July 04, 2005

Happy Independence Day!

I was thinking earlier about some of the things that make the United States' Independence so special. I'm not an historical expert, although I would truely like to be. But these are my observations on the subject.

To put it as succinctly as I can, our Independence should never have happened. The U.S. shouldn't exist as it is today.

First of all, the American Revolution shouldn't have succeeded. Even granting that we were a community of gun owners, where a significant percentage of the population was familiar with and competent to use them. That still should not have been sufficient to defeat the world's super-power of the time.

I know that some people point to the fact that America was across an ocean from England, who grew tired of fighting an overseas war. But that didn't stop them when in India and China, their populations revolted in later years. I may be missing some comparisons, but simply being across an ocean wasn't the limiting factor of England's strength.

During the American Revolution, the Colonial Army was out matched at nearly every turn. General Washington lost nearly every battle, but somehow managed to keep his army intact. He managed to win the right battles, especially the last one. But militarily, it just seems that it shouldn't have happened.

But it was after the war had been won that the real miracle happened.

Let's step back a little bit for a moment. In my school, the American Revolution was covered along with the rest of America history. One semester was spent covering everything from the founding of Jamestown to the Civil War. We learned the names of the founding fathers, an approximate time line of events, and just a little more about the creation of our nation. The writing of the Constitution was covered in a couple of days.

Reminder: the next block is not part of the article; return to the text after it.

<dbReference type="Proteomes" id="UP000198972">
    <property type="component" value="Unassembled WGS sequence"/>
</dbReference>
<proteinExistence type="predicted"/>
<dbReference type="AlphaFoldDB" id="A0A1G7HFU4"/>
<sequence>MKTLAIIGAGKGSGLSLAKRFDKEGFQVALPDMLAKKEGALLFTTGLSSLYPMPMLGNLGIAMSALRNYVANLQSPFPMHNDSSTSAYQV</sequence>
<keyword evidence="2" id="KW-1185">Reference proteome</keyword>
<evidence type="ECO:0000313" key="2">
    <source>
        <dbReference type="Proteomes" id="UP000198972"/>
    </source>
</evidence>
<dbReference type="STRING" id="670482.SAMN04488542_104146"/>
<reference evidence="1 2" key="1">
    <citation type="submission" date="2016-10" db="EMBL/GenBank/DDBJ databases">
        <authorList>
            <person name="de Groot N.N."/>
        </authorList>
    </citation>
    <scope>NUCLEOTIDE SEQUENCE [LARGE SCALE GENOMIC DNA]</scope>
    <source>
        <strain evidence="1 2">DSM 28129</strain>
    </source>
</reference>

The French Revolution, however, received an entire semester to itself. It took me a long time to understand why. The reason is pretty simple, the French Revolution is typical of almost all revolutions. When it was all over, you ended up with the same old power structure, just different guys at the top. So if you wanted to understand the average revolution, you studied France.

But in America, something different happened. The group of people who ran the revolution, set up a system that wasn't exclusively for the purpose of keeping themselves in control. Sure, there were some power struggles between groups, but no one had the desire or ability to set themselves up as dictators. The closest that anyone came to that was the serious offer to George Washington to set him up as a lifetime leader, practically a new king. Fortunately, he turned down the offer.

From all of that, we were given a government that was based on the idea that power was derived from the people and that government should be for the people. But most importantly, the document that they created that government with was founded on the idea that people's rights were inherent, and that government should be limited in how it affects them.

Before then, all rights were granted by a government to it's citizens. But for the first time, the reverse was true. People were granting the government the right to do certain things, and no more. The amazing thing was that the founding father's shouldn't have wanted to do that. They were limiting the very government that they were running! To paraphrase a line from the book, The Hitchhiker's Guide to the Galaxy this should have been impossible.

But we got lucky. The usual things didn't happen. We didn't end up the way almost every nation that underwent a revolution did. We actually got a better government than when it all started.

So here's to the birthday of The United States of America! A special place that should have been impossible.

Posted by GEBIV at July 4, 2005 09:30 PM | TrackBack
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